“Until I felt His presence within me. One that had always been there and knew me better than I knew myself. And loved me too, better than I ever could.”
“What did you do?” Thomas asks, genuinely curious.
“I laughed!” And she does laugh now. “I laughed so hard, like a joke it had taken me forever to get. And I laughed at myself for not getting it sooner.” She turns to him, radiant. “And what a joy it was. Like a light suddenly turned on and you see the world better than you ever have. And what you don’t see, you learn to accept.”
On his last night, after dinner she invites him into the empty chapel.
“I asked the monks for special permission,” she says. “I’d like to teach you a dance.”
The dance is done without touching, she explains. The dancers face each other, looking into each other’s eyes for God within.
She puts on the music. He mirrors her every move and sees himself mirrored in her. They dance and he feels naked yet unafraid, beyond the need to impress or seduce.
The memory of dancing with other girls, when desire hid a desperate search for connection, no matter how brief or false when bodies temporarily triumph over mind – if only to give a soul a respite from its solitude.
Not here. They dance and whatever they see, is only for them to see.
She is not there to see him off in the morning. Part of him was hoping she would be. Yet he feels strangely fulfilled.
As he leaves the abbey for the last time, his step is giddier than it’s been in ages. He wonders why he should feel such energy, and such joy inside.
And then it clicks.
He starts laughing, laughing so hard like one laughs at a joke it has taken forever to understand – laughing both at the joke and at one’s failure to understand it sooner. He’s laughing so hard it’s a relief no one is around to witness it, he tells himself. They would think he has completely lost it, and this makes him laugh even more.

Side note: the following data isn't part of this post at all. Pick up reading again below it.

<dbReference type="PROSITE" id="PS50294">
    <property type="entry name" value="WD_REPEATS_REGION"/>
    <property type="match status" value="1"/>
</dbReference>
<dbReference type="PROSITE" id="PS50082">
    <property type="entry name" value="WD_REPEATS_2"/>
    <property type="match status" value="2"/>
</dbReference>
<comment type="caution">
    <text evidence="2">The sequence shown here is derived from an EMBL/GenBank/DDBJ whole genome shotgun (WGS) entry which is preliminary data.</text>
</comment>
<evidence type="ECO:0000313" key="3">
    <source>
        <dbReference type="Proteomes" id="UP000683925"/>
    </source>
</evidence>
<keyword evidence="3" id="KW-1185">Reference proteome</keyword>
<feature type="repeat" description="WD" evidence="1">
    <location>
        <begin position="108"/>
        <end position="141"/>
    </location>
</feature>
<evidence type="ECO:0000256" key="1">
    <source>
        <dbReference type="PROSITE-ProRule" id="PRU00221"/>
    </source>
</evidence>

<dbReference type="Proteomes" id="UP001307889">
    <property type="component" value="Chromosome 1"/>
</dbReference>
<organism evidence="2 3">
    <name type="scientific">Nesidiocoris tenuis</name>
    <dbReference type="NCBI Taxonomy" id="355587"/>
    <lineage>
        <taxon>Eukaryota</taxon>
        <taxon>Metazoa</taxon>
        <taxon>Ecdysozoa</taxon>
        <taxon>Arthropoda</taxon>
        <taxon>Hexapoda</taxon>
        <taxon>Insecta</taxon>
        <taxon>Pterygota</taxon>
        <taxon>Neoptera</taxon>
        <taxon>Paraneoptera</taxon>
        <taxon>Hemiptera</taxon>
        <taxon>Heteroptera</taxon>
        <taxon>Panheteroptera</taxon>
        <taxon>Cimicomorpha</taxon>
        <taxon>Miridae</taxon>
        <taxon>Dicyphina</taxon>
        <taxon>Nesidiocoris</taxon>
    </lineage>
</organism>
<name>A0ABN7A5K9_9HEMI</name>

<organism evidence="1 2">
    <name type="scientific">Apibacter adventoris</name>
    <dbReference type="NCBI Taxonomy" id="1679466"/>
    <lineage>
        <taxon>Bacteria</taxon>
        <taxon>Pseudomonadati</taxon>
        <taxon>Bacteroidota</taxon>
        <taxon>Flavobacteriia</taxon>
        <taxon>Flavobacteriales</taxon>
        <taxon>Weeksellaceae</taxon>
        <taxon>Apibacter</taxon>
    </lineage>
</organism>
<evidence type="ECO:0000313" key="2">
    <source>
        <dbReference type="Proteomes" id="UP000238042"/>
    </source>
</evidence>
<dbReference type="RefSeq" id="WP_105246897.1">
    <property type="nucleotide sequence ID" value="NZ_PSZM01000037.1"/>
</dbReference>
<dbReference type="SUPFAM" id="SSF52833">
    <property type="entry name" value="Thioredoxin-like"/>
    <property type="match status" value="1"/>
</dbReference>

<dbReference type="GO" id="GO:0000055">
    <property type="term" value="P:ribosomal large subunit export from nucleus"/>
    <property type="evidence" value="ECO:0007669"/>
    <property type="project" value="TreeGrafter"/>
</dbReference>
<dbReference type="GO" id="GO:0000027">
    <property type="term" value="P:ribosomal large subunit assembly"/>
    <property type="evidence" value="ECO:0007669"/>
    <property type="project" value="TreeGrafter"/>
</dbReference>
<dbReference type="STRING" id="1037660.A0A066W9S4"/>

When he reaches the pier, he has the laughter under control but he’s still smiling with the joy inside. Brother Paul from the abbey is waiting there to say good-bye.
“I hope your retreat was beneficial,” he says.
“It was,” says Thomas. He wishes he could say more but knows they lack time. Somehow the monk seems to understand for he looks Thomas in the eye and nods, his smile more than mere politeness.
Presently the boatman calls for the passengers to embark.
“Please say goodbye for me to Sister Claire,” Thomas says. “I’m sorry I missed her this morning.”
“The young nun? From the convent of – ?” He realizes he never knew what convent she came from.
The monk stares at him.
“But Sister Claire…” Brother Paul catches himself. “Sister Claire left us – some time ago.”
“You mean, she took an earlier boat? But I thought this was the first…”
His voice trails off. They stand looking at each other.
Finally the monk takes Thomas’ hand in both of his.
“God bless you,” he says, “on your journey home.”
The island is getting smaller. Thomas stands on the deck, his journey home only starting. There is a voice inside his head and he thinks he can almost hear the smile in her voice.
Doubt, he reminds himself, is the door we need to leave open. And not every question has to be answered in this lifetime.